I am grateful for my daughters, who accepted me as a second mom, and weathered my learning to walk the tightrope, and how to be that second mom. Recently, one of my sons-in-law paid me one of the best compliments I’ve gotten. He told me that the way I accepted and loved my youngest daughter showed her how to love and accept his two children. He said she might not have married him had she not grown up with me. It brought me to tears when he told me, and it does so now while writing it.
And I am grateful for my husband, who puts up with my weird mental glitch, where I point right and say left, especially annoying when giving directions in the car; follow the hand, not the voice, is the trick. He accepts my ADD as well as my Irish temper; he glories in my nerdiness, and thinks I’m still as interesting as I was when he met me so very long ago.
To all of you, thank you for keeping me sane, human, and giving me the time and the material to write.
And now for the envelope. . .
Lena Corazon honored me several weeks ago with the Versatile Blogger award. I also received this award from L.S. Engler several months ago *blush*, and I am finally thanking them both publicly for the honor. I am supposed to divulge seven random facts about myself, as well as pass the award on to fifteen more bloggers. I have been waiting for inspiration on the 15 bloggers, and it is not forthcoming, As this is the season for gratitude, I am going to tweak that last part a bit.
First, thank you so very much for the award, Lena and L.S. I am honored that you think that I am a versatile blogger. My Shakespeare professor in college called me “scattershot”; I do prefer “versatile.”
The seven random facts about me, in no discernable order, except that the sixth leads to the seventh:
1. I have always wanted to learn piano.
2. I always wanted blue eyes, like my father, so that I would look Black Irish.
3. I sing tenor, but only when I’m alone. During the holidays, I listen to Handel’s Messiah, and sing all the parts, even the basso. Actually, I can handle the basso better than the soprano.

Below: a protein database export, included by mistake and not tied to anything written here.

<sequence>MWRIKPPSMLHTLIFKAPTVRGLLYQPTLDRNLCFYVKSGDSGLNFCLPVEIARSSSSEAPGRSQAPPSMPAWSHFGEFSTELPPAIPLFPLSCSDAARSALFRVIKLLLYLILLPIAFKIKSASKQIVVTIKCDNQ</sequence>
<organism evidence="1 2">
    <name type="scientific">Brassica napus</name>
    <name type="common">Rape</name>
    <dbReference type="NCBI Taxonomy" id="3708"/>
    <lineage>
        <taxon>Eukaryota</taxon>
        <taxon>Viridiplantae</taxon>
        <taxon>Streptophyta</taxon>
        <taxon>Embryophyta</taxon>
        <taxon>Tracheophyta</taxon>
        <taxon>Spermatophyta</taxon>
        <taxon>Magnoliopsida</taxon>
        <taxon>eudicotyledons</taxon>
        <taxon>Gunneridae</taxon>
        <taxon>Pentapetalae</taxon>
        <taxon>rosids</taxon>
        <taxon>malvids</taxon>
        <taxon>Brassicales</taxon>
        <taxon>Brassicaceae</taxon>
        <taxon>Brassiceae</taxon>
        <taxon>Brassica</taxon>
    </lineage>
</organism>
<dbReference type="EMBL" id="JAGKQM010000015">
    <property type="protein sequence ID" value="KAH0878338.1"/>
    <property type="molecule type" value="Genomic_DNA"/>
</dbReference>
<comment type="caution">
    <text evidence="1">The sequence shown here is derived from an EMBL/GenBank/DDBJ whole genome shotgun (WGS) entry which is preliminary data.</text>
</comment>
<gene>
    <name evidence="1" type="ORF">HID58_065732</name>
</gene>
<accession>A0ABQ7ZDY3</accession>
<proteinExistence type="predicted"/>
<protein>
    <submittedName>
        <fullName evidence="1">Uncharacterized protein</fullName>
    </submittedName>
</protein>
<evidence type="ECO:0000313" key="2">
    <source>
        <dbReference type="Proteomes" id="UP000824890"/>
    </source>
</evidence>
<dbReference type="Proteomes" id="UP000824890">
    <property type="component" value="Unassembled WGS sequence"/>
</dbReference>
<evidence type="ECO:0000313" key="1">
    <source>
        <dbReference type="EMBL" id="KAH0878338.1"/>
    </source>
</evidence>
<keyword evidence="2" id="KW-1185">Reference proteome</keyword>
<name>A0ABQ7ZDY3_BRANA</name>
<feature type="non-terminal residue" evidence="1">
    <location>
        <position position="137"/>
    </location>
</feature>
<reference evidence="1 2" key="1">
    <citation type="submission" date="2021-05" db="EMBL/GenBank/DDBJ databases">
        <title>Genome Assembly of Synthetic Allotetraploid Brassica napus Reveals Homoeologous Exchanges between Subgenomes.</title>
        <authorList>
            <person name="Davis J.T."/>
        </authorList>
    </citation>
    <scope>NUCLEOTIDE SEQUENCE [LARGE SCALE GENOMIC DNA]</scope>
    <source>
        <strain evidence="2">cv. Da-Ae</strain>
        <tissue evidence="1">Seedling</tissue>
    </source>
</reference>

4. I can remember numbers far better than names.
5. I used to knit during classes in college, until one professor told me to stop; now I knit at work meetings and conferences.
6. I grew 10 inches taller in eight weeks the summer between fourth and fifth grade.
7. Because of the above, I still think of myself as tall, although I’m 5’3”. I often catch a glimpse of myself in windows while walking down the street and wonder who that short chick is.
Next, I would like to thank the people who follow my blog. I noticed L. S. Engler doing this, and thought it was a nice way to thank my followers. Since I am starting several months after beginning a blog, I won’t do an entire list in this post, but I will mention everyone during the month of December. I’ve included some information about their blogs, if they have one.
Thanks to all of you for your interest in my blogs!
Fallon Brown posts about family, knitting, and her journey as a writer, at http://fallonbrownwrites.wordpress.com/
Sonia Medeiros, whose tag line is taken from one of my favorite J.R.R. Tolkien poems, blogs about writing at http://doingthewritething.wordpress.com/
L.S. Engler, who juggles more writing and reading projects than most people i know, blogs about writing, posts book reviews, and generally muses on life at http://lsengler.wordpress.com/
P. A. Woodburn is concentrating on writing her novel, not blogging, at the moment.
Cat von Hassel Davies writes about reading and writing at http://www.catrambles.com/
Rebekah Loper has several blogs; her writing blog is at http://blackanddarknight.wordpress.com/
Pam Hawley also has a great tag line:“There’s a freak show on my stage.” She blogs at http://hawleyville.wordpress.com/
Catie Harrell writes about writing and working on her first novel at http://catieharrell.wordpress.com/
Claire McA writes book reviews and other musings from the south of France (sigh) at http://clairemca.wordpress.com/